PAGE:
Costa Rican public health workers strike over pay cut, government policies; truckers block highways

Workers Struggles: the Americas

Latin America

Costa Rican public health workers strike over pay cut, government policies

Three Costa Rican public health unions—the Undeca Social Security workers union, the Bussco social and syndical bloc and the Sinae national nurses union—began a strike July 4, protested and marched against neoliberal government policies. Striking workers called for the dismissal of the Treasury minister.

Among the complaints of the striking health workers were the imposition of a value-added tax and a 0.5 percent cut in wages to finance the pension system. In general, workers oppose the increase of precarious labor and privatizations.

Workers from other sectors—judiciary, educational, municipal—joined the protests. According to the unions, at least 5,000 workers took part. However, essential services at hospitals and clinics—emergencies, intensive care, hematology, neonatology, oncology and others—were maintained.

Costa Rican truckers strike and blockade highways to protest tax

Members of the Cargo Shippers Union of Costa Rica began a strike July 1, the day that a recently legislated Value-Added Tax went into effect. Truckers blocked the nation’s main highways, preventing or slowing transport of goods to ports, particularly the east coast terminal of Port Limón.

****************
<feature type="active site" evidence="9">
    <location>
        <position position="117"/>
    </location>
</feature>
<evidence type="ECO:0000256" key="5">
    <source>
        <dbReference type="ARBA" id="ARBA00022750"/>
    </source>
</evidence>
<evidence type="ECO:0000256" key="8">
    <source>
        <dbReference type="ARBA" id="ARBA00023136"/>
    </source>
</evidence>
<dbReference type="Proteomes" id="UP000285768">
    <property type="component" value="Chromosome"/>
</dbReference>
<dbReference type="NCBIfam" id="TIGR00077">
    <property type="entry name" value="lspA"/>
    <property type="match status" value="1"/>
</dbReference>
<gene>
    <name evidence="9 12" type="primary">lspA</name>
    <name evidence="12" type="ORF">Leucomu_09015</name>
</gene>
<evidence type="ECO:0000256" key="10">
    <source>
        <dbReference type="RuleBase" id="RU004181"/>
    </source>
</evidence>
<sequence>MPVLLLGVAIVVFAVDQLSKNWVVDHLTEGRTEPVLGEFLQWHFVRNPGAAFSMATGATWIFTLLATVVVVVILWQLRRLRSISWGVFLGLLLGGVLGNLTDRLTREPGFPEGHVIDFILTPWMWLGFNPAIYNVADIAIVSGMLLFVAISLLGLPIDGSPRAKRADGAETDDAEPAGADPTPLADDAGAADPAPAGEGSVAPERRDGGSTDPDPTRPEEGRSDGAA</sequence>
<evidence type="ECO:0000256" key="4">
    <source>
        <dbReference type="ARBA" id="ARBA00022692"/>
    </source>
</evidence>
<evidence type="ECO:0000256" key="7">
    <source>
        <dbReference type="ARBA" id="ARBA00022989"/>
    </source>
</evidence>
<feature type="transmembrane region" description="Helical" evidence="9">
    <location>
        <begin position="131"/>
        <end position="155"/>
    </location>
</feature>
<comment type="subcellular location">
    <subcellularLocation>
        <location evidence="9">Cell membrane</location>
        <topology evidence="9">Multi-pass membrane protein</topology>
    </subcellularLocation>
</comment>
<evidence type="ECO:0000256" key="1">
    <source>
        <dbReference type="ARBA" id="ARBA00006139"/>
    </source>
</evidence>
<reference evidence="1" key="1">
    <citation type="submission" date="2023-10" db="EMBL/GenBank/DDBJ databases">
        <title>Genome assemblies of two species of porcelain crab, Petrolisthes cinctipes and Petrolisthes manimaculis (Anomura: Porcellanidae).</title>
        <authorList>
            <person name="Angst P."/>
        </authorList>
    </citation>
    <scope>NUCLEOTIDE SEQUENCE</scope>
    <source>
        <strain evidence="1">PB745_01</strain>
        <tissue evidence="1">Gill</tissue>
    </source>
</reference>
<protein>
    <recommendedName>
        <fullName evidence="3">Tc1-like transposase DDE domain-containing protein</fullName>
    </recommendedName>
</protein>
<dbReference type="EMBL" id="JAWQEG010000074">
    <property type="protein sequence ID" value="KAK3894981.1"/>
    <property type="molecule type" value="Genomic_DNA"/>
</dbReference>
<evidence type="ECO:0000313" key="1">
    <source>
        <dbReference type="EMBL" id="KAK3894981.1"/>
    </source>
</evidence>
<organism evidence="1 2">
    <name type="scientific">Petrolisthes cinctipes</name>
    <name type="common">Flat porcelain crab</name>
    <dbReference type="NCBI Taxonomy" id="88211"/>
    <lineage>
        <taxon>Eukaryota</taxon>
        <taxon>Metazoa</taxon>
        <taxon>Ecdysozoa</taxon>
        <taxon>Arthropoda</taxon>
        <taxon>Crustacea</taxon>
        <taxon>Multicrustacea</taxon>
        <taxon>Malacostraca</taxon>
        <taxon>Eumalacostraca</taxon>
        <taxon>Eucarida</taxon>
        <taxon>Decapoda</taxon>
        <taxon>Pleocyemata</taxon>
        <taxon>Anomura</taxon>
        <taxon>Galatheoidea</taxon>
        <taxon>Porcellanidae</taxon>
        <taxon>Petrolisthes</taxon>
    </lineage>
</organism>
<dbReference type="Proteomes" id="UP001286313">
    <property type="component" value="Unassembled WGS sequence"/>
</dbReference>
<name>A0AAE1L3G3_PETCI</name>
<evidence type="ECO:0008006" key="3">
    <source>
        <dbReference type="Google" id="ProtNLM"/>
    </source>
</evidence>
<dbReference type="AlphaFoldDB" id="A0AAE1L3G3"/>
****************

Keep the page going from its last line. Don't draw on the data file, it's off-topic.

The following day, the truckers union agreed to hold meetings with government officials over the tax, with a 15-day deadline to come to an agreement. The blockades were dispersed and truckers returned to work.

Mexican teachers strike for seniority bonus

Teachers at Mexico’s Technology University of the State of Zacatecas (Utzac) struck the morning of July 1 to demand the payment of a seniority bonus owed from two years ago. The teachers’ union, Sututez, already accepted a 3.4 percent salary raise, but failed to reach an agreement with the Utzac administration on the bonus.

Sututez stated that the bonus for last year should have been 1.8 million pesos (US$94,700) and for this year 2.3 million (US$121,000) for the 200 educators, who teach around 2,300 students.

By July 4, following a meeting at the Zacatecas Education Secretariat (Seduzac), Sututez agreed to order the teachers back to work without having resolved the issue of the bonus. Seduzac head Gema Mercado Sánchez, referring to the sum of 20 benefits—including basic salaries, social security, retirement, vacation pay and housing loans—totaling 58 million pesos (US$3.05 million), claimed “the impossibility that we have to satisfy more than what has already been negotiated.”

As in the last two years, the “dialogue” over the bonus will continue.

Colombian delivery workers protest lack of labor rights and poor pay